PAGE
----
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Acids Properties pH less than 7 sour taste turn blue litmus red react with bases to form salt and water produce H+/H3O+ ions
Bases Produce OH- ions pH more than 7 bitter taste turn red litmus blue reacts with acids to form salt and water
Arrhenius Acid a chemical compound that increases the concentration of hydrogen ions H+/H3O+, in an aqueous solution
Arrhenius Base a substance that increases the concentration of hydroxide ions OH-, in aqueous solution
Bronsted-Lowry Acid a molecule or an ion that is a proton donor(H+)
Monoprotic Acids an acid that can donate only one proton
Polyprotic Acid an acid that can donate more than one proton per molecule
Diprotic can donate two protons per molecule
Triprotic can donate three protons per molecule
Conjugate Base the ion or molecule that remains after a Bronsted-Lowry acid has given up a proton is the conjugate base of that acid
Conjugate Acid the ion or molecule that is formed when a Bronsted-Lowry base gains a proton is the conjugate acid of that base
The stronger an acid is the weaker it's conjugate base
The stronger a base is the weaker it's conjugate acid
What is the strongest acid that can exist in an aqueous solution? H3O+
What is the strongest base that can exist in an aqueous solution? OH- ion
Lewis Acid an atom, ion, or a molecule that accepts an electron pair to form a covalent bond
How many acid base theories are there? 3
Lewis Base an atom, ion, or a molecule that donates an electron pair to form a covalent bond
Ion-product constant (Kw) the product of the molar concentrations of H+ and OH- ions at a particular temperature
What determines the strength of an acid or base? ionization
How much do acids ionize? strong acids ionize 100% whereas weak acids ionize less than even 5%
Memorize (among the only known strong acids) HNO3 HCl HBr HI H2SO4 HClO4
Strong Electrolyte 100% dissociation
Weak Electrolyte not completely dissociated (<5% dissociation)
Strong bases and electrolytes Group 1 Metal Hydroxides Ca, Sr, Ba hydroxides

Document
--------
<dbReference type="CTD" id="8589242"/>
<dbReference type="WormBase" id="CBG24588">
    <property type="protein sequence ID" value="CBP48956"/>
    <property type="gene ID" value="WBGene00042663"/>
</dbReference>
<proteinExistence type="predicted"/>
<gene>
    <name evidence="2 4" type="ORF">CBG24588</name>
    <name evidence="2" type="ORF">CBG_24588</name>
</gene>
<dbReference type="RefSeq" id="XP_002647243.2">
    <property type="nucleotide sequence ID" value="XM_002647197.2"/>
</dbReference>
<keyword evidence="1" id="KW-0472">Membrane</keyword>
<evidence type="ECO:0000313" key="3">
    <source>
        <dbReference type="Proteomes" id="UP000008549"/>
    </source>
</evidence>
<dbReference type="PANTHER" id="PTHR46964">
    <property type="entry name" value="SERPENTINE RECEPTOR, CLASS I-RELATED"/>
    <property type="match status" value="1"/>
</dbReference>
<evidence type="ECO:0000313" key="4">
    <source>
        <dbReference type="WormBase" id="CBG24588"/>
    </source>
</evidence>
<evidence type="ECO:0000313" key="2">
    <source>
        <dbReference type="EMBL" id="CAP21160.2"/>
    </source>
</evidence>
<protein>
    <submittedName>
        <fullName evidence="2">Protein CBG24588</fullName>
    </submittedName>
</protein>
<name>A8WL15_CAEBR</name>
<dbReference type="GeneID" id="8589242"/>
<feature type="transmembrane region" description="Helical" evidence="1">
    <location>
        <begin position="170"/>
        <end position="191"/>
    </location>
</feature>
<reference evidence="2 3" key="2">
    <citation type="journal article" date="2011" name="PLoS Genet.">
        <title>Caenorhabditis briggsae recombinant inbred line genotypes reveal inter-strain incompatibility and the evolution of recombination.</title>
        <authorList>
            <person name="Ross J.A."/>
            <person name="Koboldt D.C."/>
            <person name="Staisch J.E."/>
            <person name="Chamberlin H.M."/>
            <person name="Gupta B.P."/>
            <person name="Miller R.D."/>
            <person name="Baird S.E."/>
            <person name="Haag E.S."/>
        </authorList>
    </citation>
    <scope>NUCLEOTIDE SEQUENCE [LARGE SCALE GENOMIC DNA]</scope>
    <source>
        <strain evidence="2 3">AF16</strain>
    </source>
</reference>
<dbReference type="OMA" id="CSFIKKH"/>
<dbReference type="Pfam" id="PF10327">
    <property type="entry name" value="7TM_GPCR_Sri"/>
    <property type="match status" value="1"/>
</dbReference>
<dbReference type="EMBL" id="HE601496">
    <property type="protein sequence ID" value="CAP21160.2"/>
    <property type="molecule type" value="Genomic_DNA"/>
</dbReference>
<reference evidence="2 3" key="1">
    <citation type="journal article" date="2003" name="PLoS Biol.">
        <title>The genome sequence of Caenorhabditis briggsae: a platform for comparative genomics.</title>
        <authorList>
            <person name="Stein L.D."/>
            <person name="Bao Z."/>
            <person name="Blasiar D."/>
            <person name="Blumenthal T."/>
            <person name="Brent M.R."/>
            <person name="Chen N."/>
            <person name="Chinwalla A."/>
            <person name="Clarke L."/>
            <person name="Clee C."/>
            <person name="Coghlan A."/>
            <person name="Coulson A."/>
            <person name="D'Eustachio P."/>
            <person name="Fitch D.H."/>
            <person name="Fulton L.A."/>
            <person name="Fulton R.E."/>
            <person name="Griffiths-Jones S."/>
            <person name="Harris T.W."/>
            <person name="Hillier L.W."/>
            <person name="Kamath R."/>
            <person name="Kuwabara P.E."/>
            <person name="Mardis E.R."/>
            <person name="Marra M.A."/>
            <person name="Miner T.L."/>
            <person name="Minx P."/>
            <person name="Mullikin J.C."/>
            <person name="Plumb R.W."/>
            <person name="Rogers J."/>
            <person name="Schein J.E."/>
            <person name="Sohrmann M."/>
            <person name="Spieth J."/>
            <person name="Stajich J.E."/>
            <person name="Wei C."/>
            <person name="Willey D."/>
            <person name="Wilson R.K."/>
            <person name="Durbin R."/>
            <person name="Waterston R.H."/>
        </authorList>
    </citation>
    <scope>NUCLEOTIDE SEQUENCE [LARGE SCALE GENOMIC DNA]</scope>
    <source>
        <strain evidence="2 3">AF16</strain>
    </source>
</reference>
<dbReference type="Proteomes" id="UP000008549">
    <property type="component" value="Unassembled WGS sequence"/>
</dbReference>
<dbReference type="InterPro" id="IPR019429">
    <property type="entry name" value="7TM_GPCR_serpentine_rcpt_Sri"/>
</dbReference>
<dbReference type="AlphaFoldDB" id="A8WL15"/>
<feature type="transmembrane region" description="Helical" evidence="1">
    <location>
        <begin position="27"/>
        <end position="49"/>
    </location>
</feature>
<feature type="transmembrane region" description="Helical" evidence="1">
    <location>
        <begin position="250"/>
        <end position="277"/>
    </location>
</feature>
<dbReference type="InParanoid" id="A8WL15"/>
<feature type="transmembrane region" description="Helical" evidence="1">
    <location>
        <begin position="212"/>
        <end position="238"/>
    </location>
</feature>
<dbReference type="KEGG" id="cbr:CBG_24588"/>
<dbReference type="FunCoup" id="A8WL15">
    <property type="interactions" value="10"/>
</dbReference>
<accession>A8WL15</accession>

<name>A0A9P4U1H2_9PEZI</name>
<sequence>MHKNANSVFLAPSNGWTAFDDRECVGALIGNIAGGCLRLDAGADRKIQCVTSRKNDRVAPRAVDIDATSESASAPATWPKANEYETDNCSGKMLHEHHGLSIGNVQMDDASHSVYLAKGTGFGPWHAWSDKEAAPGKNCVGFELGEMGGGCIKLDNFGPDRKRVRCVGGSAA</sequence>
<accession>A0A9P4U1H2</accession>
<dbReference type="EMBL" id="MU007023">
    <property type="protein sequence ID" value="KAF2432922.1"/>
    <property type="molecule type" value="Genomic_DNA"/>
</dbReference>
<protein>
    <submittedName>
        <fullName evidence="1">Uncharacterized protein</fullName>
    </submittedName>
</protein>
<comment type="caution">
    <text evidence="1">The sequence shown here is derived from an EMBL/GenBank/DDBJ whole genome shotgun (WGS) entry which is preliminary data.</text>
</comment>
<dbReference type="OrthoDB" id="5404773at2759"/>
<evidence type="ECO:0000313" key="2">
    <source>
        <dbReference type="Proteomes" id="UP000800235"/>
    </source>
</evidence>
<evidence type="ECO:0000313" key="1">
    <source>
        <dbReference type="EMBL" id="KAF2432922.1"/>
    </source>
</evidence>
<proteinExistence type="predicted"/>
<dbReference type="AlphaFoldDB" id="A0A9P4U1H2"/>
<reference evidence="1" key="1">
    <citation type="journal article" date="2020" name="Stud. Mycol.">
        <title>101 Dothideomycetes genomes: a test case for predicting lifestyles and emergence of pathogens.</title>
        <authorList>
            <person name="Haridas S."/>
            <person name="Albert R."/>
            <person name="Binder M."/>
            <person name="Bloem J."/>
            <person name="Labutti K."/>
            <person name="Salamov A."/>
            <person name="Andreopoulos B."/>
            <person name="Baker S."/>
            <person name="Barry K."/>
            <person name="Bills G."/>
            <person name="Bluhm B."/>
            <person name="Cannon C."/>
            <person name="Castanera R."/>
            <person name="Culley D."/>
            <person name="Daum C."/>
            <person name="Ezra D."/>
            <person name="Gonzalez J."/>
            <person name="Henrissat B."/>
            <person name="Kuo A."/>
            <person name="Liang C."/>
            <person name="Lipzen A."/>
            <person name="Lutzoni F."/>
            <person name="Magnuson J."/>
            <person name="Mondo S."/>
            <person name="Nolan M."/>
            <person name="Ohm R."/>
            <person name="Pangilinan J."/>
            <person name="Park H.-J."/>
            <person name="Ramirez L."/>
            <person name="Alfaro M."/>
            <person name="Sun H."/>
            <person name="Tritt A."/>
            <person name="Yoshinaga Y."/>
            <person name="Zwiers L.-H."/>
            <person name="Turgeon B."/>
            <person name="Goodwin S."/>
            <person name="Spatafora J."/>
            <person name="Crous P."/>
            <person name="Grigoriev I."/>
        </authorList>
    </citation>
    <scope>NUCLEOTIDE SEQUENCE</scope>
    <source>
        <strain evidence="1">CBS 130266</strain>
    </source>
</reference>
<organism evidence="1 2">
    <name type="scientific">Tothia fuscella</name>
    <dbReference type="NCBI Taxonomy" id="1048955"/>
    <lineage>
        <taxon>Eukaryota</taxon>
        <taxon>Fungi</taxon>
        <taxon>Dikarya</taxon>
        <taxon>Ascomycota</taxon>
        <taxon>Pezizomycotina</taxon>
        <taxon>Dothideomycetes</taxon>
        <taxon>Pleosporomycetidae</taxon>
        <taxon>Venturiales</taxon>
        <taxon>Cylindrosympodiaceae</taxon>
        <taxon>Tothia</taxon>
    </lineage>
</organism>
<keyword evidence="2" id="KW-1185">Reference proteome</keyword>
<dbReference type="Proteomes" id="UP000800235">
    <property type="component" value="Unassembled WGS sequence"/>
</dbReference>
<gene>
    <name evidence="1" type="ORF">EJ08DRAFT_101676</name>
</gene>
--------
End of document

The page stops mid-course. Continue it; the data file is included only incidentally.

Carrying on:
Neutralization chemical reaction between an acid and a base
What can salts be? neutral, acidic, or basic
Neutral Solutions salts containing an alkali metal or alkaline earth metal ion (except (Be2+) and the conjugate base of a strong acid
Basic Solutions salts derived from a strong base and a weak acid
Acid Solutions salts derived from a strong acid and a weak base
Titration analytical method in which a standard solution (known concentration) is used to determine the concentration of an unknown solution
End Point point at which an indicator changes color during a titration
Equivalence Point point at which equal moles of H3O+ and OH- have been added
Why do many medicines have a bitter taste? they are probably bases
What must an Arrhenius acid contain? hydrogen and dissociate in aqueous solutions to produce hydrogen ions
Highest pH most basic
Lower pH more acidic (more H+)
High pH less acidic (more OH-)
Red to Blue base
Blue to Red acid
PT to pink base
Pt to no color change acid
Strong Acid + Strong Base neutral salt
Strong Acid + Weak Base acidic salt
Weak Acid + Strong Base basic salt
Weak Acid + Weak Base will produce any type of solution depending on the relative strengths of the acid and base involved
pH range of 0-7 acidic
pH 7 neutral
pH 7-14 basic
Strong acid has higher H+ concentration and higher pH value
Created by: jordinlevy



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